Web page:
Several North African countries are gearing up production and installing EU standard welfare regulations to enable them to export eggs to the European Union.
A presentation held at the International Egg Commission’s conference in London last month illustrated how welfare legislation is changing the global egg market.
Delegates at the London conference of the International Egg Commission (IEC) were told that three North African countries – Morocco, Tunisia and Algeria – were looking to export shell eggs to the EU. The plans were revealed by IEC statistical analyst Professor Hans-Wilhelm Windhorst during a presentation he made on the global impact of animal welfare legislation. And, according to Windhorst, the African states are not the only ones who view the European Union as a potentially lucrative market.
“Morocco, Algeria and Tunisia are talking about transforming conventional cage systems into new enriched cages or even into colony nests according to the German system because they want to export shell eggs for consumption from Northern Africa into the European Union. They see that as a very attractive market, and this we should consider, the same as is happening in some South American countries and definitely it’s happening at the moment very rapidly in Belarus, in Ukraine and some other countries.”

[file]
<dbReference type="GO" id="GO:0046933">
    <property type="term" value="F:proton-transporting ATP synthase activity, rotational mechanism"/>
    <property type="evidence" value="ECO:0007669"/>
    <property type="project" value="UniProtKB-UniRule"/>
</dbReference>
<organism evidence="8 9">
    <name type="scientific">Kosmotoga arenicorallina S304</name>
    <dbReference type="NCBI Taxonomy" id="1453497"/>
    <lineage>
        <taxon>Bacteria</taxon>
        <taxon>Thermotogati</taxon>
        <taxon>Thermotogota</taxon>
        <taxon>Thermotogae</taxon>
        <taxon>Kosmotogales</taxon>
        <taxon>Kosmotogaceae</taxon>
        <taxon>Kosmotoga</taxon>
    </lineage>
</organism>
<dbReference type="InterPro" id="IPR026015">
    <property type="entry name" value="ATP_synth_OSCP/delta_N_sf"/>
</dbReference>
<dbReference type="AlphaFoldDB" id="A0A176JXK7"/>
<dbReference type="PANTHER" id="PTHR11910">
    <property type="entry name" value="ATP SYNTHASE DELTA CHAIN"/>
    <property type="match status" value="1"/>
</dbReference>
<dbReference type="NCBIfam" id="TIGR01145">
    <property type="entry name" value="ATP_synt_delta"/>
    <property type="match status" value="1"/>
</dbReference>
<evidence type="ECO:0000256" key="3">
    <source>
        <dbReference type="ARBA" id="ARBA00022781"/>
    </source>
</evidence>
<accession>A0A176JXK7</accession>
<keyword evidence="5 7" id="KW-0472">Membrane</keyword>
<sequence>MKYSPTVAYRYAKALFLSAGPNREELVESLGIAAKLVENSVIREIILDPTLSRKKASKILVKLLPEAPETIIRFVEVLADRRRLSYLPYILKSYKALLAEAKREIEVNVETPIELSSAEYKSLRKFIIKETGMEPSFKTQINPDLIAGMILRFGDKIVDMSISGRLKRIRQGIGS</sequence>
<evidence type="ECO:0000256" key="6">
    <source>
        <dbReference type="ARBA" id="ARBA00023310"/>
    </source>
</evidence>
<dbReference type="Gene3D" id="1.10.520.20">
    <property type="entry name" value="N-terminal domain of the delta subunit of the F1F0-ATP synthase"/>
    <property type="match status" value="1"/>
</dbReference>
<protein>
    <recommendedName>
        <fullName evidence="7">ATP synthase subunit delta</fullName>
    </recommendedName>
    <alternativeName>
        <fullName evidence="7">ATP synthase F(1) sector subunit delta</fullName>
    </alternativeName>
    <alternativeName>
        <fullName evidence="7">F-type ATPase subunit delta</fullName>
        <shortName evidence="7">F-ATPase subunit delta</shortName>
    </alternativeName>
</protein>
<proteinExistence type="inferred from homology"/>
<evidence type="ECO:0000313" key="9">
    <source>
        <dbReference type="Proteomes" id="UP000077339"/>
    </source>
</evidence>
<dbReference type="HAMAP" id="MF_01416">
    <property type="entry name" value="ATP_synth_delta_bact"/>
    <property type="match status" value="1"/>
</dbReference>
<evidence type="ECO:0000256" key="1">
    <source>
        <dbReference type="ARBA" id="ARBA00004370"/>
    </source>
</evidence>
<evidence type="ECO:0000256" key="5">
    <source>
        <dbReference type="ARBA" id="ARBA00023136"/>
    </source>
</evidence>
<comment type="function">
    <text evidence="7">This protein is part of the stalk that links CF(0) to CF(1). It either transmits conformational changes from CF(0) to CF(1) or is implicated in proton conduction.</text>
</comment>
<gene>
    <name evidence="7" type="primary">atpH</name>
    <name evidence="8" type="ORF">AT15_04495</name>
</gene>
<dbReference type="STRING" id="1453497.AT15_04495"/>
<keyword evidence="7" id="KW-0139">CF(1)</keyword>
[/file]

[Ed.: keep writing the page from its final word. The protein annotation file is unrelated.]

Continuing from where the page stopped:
Enriched Turkey eggs
Other shell egg imports could arrive in the European Union from Turkey. During the presentation a Turkish delegate stood up to reveal that his country was investing in new cages. He said that Turkey hoped to be enriched by 2015, opening up the possibility of shell eggs from Turkish producers being shipped to states in the EU.
Impact of welfare legislation
Windhorst’s presentation was part of a wider session looking at the impact of welfare legislation around the world. He pointed to the United States, where egg industry representatives and animal rights leaders had agreed a deal for the introduction of enriched cages. Attempts are being made to have this agreement put into law through a bill currently going through the federal government.
He mentioned the row currently taking place in Australia over external stocking densities. The Australian Egg Corporation is facing opposition to its plan for an external stocking rate of 20,000 birds per hectare for free range – ten times the established rate in the United Kingdom.
He also spoke about the European Union, where a ban on conventional cages came into force on January 1 this year, although large numbers of laying birds remain in battery units in breach of the new regulations. The European Commission is currently pursuing further action against 10 member states for breaching the ban.